In this post a few days back I took an American writer named John Ridley to task. “Could someone remind him that, had his forebears not been taken to America as guest workers he would now, instead of being well paid by whites to write anti-white bullshit, be scampering around the jungle or begging food from some Western aid agency.”
Crazy racist Nazi talk, right?
Well no, in fact, and in my support I present black American author and Washington Post journalist Keith Richburg. Now, unlike those who romanticize Africa and Africans, Keith had the, er, advantage of having spent many years reporting from the Dark Continent. The experience left him contemptuous of those romantics.
Here are some excerpts from his book Out Of America (clever title, huh?)
"I'm tired of lying and I'm tired of all the ignorance and hypocrisy and the double standards I hear and read about Africa, much of it from people who've never been there, let alone spent three years walking around amid the corpses.
"Talk to me about Africa and my black roots and my kinship with my African brothers and I'll throw it back in your face, and then I'll rub your nose in the images of the rotting flesh.'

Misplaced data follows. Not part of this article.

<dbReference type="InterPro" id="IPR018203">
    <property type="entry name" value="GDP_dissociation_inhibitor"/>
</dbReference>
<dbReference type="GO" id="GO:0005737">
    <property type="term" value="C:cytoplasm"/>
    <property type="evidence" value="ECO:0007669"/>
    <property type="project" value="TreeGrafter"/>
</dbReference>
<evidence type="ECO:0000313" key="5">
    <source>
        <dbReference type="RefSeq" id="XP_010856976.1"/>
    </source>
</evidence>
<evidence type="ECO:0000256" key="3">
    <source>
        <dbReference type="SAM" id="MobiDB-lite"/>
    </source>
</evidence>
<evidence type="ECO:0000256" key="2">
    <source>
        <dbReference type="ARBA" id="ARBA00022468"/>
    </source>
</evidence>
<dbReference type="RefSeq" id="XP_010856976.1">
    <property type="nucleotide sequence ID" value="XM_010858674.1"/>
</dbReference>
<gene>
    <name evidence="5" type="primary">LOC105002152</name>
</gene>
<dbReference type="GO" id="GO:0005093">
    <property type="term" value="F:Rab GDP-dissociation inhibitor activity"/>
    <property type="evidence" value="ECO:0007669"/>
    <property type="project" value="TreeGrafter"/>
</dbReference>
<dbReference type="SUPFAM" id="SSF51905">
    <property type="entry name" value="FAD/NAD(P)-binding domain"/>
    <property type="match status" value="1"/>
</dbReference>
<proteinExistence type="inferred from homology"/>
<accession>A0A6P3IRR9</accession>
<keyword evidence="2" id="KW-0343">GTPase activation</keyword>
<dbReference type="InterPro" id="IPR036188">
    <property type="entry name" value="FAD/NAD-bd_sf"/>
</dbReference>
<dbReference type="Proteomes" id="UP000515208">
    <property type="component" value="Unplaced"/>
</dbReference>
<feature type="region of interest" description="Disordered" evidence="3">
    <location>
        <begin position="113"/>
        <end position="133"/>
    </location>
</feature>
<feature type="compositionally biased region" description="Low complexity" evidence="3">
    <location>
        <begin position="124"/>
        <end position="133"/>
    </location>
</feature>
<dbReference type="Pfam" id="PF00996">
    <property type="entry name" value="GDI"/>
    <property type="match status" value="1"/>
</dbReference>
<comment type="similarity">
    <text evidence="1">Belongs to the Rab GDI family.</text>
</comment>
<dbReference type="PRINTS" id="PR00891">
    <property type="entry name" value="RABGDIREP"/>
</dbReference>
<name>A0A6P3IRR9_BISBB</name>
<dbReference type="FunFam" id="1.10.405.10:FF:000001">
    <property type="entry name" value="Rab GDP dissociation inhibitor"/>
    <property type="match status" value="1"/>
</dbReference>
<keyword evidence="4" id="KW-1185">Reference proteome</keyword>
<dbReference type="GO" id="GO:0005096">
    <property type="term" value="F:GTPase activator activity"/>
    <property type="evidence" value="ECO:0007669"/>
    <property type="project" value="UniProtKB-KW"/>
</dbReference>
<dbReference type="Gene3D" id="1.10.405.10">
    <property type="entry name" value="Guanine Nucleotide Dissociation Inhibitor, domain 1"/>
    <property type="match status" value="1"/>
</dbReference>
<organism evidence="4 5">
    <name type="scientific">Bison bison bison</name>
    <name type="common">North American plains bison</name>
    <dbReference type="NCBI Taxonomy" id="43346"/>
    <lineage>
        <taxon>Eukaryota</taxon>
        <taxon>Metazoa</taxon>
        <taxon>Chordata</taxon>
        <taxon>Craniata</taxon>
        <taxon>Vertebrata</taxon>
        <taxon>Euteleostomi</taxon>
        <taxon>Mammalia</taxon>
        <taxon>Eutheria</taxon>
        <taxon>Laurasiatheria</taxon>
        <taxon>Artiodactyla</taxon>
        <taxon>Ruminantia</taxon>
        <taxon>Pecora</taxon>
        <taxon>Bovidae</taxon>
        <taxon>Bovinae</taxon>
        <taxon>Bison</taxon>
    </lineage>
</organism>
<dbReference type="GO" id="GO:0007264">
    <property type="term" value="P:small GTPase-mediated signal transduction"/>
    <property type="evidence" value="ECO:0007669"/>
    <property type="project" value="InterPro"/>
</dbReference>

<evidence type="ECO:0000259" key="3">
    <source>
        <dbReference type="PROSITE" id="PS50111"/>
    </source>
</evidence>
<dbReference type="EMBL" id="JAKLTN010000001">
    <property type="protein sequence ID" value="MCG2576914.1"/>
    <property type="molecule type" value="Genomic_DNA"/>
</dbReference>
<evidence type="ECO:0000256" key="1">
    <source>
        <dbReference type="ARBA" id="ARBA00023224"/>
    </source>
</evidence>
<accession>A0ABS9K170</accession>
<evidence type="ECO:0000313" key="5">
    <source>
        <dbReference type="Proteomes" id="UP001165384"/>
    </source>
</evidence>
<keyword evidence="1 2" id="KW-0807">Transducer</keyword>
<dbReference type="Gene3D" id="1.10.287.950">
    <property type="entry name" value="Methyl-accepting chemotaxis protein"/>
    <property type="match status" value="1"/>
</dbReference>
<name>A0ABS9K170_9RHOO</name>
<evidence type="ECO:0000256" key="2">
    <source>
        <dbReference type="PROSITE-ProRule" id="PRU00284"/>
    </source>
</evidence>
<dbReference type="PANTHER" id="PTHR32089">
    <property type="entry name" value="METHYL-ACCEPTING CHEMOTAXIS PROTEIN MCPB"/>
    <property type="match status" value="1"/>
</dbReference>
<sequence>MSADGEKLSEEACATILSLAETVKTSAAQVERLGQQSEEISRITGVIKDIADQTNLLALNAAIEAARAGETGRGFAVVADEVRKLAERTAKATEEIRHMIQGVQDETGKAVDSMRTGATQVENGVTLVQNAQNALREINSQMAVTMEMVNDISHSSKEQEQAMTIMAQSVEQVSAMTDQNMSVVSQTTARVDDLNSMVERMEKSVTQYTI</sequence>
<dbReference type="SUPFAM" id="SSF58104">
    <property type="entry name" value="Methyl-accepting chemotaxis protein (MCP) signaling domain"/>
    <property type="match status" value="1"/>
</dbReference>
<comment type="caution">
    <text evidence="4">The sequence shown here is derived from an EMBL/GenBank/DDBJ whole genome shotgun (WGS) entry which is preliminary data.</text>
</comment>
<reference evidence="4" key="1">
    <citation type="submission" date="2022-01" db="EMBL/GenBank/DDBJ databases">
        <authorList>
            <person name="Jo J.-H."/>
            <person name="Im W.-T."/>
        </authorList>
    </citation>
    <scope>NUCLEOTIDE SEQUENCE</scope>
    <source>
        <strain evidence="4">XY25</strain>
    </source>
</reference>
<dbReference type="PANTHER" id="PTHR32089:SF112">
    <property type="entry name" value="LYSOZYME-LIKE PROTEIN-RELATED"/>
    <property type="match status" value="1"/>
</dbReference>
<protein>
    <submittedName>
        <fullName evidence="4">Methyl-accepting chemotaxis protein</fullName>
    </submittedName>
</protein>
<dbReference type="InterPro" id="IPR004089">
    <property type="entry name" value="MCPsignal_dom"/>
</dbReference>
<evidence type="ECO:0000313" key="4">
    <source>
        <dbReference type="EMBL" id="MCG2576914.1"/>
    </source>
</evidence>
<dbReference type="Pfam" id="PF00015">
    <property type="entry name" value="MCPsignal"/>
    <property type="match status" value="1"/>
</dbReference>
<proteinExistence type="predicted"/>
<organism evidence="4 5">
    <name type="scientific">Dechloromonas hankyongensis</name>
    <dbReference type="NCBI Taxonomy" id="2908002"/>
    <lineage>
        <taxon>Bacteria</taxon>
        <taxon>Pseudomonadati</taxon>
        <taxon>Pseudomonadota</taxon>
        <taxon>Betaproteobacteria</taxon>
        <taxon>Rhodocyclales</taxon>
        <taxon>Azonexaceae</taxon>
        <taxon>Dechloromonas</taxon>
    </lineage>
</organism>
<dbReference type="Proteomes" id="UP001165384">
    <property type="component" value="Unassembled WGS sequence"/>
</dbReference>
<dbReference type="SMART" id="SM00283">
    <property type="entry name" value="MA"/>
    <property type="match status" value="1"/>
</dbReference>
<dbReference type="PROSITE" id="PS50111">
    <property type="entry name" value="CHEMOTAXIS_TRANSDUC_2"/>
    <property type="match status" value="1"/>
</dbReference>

Echoing my point exactly, he adds "had my ancestor not made it out of here I might have ended up in that crowd...maybe I would have been one of those bodies, washing over the waterfall in Tanzania or maybe my son would have been set ablaze by soldiers. Thank God my ancestor got out, because, now, I am not one of them [Africans]. In short, thank God I am an American."
Thank you Mr. Richburg. Like the rest of us (I exclude those from the aid industry whose handsome living depends on denial) who have got to know Africa at first hand, the experience has made you a race realist. Welcome to the real world.
Now could anyone get this message to Ridley?